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Not Politics as Usual: Two Races Give Voters Unique Choices

Vermont and Montana offer two of the most eclectic candidates of '98, proving politics isn't just for gray suits.

Surrounded by a gaggle of excited elementary schoolchildren, a weathered Fred Tuttle, in his bib overalls and blue baseball cap with F-R-E-D across the front, is busily signing autographs.

Off to the side, Mr. Tuttle's rival in the race for one of Vermont's US Senate seats, the tall, balding incumbent, Sen. Patrick Leahy, stands alone in a red tie looking on. He's smiling.

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The two have just finished a talk at the Ripton Elementary School, a small, cheery building nestled in a stand of tall pines in the Green Mountain National Forest. Their goal is to begin civic education early and increase voter turnout.

"It doesn't matter whether you vote Democrat or Republican, just that you vote," says Tuttle, a retired dairy farmer with a thick, broad Yankee accent. "You go home and tell your parents that."

Touted as he most wholesome campaign in the country or criticized as a travesty of the political process, this is without doubt the most unusual race in the midterm election.

There are no nasty ads, no heated debates, and no righteous moralizing about the superior nature of either one's positions. Indeed, this political exercise is more about asserting the traditional Vermont values of hard work, independence, and community than it is about winning.

In fact, the Republican Tuttle makes it clear his Democratic opponent is the best man for the job. "I really don't want to go Washington and my wife says I can't - I got to have my knee operation," says Tuttle, a 10th-grade dropout whose knees gave out after 60 years of milking cows.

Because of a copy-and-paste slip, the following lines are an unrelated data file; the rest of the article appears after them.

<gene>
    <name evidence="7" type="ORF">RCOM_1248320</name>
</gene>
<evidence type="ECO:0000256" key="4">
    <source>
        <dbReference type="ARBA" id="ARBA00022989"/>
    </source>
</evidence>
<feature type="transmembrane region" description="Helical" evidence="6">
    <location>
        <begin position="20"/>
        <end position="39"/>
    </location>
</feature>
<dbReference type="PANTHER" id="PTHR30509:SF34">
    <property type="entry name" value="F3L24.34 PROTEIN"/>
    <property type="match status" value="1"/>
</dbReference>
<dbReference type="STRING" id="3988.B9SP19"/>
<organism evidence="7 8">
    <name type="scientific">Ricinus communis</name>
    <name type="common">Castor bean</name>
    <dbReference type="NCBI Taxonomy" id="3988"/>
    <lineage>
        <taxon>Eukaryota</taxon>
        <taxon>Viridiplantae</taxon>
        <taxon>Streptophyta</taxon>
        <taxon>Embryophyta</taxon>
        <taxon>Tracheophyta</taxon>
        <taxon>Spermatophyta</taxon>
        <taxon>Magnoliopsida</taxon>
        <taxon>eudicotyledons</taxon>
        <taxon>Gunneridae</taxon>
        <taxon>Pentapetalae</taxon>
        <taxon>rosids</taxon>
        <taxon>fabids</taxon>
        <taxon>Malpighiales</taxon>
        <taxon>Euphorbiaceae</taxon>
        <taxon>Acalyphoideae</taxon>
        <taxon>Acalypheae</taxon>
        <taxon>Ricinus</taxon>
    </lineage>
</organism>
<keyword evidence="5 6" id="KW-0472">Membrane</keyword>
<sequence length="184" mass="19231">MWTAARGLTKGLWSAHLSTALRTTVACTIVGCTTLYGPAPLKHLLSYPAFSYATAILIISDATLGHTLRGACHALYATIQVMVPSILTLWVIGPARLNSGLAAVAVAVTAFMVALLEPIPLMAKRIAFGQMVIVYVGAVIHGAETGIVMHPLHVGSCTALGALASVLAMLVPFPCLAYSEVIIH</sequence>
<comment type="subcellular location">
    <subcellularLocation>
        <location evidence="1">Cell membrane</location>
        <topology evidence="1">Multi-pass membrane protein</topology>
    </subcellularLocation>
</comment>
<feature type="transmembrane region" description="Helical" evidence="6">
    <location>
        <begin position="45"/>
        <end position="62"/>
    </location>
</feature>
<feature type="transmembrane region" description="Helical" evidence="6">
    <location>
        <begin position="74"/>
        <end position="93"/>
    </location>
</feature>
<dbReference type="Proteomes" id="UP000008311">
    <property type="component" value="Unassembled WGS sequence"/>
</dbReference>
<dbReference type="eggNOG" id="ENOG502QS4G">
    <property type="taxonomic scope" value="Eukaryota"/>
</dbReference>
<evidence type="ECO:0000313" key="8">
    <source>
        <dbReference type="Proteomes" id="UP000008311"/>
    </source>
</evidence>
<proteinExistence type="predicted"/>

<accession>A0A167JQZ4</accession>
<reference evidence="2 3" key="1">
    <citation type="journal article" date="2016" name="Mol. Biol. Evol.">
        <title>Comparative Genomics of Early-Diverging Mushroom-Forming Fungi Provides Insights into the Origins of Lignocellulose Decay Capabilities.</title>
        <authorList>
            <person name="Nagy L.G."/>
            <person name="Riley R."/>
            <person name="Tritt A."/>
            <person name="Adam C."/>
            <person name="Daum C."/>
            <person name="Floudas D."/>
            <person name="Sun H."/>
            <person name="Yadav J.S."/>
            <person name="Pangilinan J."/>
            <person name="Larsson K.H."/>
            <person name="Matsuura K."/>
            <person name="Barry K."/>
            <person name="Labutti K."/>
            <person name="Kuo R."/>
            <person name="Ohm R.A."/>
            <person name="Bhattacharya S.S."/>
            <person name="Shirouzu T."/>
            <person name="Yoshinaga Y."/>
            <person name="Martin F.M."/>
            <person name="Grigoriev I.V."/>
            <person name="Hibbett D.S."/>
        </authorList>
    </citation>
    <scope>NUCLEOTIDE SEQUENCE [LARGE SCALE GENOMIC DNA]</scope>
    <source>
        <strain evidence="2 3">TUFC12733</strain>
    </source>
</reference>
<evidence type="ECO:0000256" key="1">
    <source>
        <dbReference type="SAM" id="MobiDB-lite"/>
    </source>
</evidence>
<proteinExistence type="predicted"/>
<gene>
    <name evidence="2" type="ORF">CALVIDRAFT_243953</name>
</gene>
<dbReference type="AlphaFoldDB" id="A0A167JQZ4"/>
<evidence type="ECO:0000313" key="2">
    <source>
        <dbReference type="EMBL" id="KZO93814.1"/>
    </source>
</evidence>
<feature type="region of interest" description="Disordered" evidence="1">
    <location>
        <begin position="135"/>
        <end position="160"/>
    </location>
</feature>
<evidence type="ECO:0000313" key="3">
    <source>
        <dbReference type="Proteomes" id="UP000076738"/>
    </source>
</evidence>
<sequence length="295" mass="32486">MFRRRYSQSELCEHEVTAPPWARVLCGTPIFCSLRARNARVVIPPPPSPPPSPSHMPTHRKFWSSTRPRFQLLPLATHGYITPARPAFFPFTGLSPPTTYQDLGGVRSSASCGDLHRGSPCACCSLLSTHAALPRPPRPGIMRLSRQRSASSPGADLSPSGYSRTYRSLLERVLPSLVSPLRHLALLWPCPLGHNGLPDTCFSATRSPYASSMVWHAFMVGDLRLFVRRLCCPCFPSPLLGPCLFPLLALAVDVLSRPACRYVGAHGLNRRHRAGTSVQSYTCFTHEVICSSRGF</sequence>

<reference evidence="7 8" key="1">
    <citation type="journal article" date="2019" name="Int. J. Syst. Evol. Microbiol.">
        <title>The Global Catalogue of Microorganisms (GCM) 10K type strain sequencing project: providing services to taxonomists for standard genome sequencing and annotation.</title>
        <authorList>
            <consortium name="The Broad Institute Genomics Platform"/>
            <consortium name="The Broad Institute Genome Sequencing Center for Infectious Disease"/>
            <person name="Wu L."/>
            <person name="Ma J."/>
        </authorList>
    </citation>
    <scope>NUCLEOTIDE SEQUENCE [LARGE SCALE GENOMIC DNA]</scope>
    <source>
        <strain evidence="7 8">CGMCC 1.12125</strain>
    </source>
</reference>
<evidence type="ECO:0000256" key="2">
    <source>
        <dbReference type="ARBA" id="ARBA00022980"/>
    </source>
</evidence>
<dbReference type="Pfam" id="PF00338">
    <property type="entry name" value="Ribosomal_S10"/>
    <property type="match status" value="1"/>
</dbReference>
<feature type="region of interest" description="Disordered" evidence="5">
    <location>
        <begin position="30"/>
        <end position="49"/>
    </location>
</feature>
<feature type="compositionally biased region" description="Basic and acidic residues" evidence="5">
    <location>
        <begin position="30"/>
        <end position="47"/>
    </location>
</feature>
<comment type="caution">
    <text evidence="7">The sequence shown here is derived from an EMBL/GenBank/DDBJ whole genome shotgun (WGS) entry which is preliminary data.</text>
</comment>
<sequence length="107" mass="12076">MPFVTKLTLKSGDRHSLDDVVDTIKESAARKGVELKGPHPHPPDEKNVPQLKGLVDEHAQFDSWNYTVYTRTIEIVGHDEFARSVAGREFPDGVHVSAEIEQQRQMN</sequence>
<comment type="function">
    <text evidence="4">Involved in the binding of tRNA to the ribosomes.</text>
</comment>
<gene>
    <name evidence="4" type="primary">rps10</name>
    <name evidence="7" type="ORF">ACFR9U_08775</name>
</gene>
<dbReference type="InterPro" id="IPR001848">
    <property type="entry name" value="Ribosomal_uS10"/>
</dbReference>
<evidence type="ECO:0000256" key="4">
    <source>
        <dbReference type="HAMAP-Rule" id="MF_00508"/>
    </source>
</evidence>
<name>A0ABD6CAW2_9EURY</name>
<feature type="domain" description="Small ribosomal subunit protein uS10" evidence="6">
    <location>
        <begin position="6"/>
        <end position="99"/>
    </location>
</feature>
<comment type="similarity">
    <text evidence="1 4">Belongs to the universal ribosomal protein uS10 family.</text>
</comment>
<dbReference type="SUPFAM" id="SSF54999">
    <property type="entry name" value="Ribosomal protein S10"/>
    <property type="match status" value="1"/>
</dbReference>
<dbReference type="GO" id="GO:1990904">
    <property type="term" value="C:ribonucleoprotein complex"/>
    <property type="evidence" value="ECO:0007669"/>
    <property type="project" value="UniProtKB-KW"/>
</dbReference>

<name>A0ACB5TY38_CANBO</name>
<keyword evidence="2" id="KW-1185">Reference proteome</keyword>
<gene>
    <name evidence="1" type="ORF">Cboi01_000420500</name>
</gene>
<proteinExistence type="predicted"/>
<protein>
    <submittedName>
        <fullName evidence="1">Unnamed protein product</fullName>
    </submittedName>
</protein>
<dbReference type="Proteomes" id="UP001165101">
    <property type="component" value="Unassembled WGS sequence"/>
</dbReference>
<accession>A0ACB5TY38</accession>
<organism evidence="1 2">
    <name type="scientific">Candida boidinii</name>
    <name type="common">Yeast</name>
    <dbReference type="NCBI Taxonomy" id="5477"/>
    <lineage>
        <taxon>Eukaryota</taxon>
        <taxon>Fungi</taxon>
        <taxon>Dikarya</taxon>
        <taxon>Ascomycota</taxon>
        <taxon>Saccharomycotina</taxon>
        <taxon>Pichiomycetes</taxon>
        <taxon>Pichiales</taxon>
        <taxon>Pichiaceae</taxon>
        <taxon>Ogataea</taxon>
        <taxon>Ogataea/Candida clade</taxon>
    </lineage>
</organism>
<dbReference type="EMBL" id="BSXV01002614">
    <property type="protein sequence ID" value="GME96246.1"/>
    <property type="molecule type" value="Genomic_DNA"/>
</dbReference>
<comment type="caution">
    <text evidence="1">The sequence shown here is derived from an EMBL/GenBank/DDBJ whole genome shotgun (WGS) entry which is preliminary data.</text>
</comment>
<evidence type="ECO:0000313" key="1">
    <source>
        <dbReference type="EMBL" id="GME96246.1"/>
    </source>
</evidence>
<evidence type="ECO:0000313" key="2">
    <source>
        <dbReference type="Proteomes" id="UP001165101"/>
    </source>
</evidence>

That Tuttle, known affectionately simply as "Fred," is an honest-to-goodness candidate came as a huge surprise, especially to himself.

He'd gained local fame as the star of "Man With a Plan," a lighthearted 1995 parody of modern politics made by his friend and neighbor, filmmaker John O'Brien. In it, Fred plays himself, a retired dairy farmer who needs money to pay for his elderly father's hip operation, fix his roof, and pay his taxes.

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On his father's advice, he decides to run for Congress. His motto: "I've spent my life in the barn, now I want to spend some time in the House."

Through determination, hard work, and his native wit and wile, Fred beats a 12-year incumbent by a hair - becoming a folk hero, the symbol of all that is good about Vermont.

"Spread Fred" bumper stickers soon began cropping up around the state in real life. Then, thanks to a weakened Republican Party, fiction began to merge with fact.

Because the state GOP couldn't find any Vermonter to run against Senator Leahy, it imported what's known in the state - not affectionately - as a Flatlander.

Jack McMullen, a millionaire businessman from Massachusetts, had owned a summer house in Vermont for 15 years. Less than a year ago, he rented an apartment by the airport. Successful, with a Harvard education and a hankering for Washington, Mr. McMullen took to Vermont's two interstate highways and dirt byways, promising to do for the Green Mountain State what he'd done for corporate America.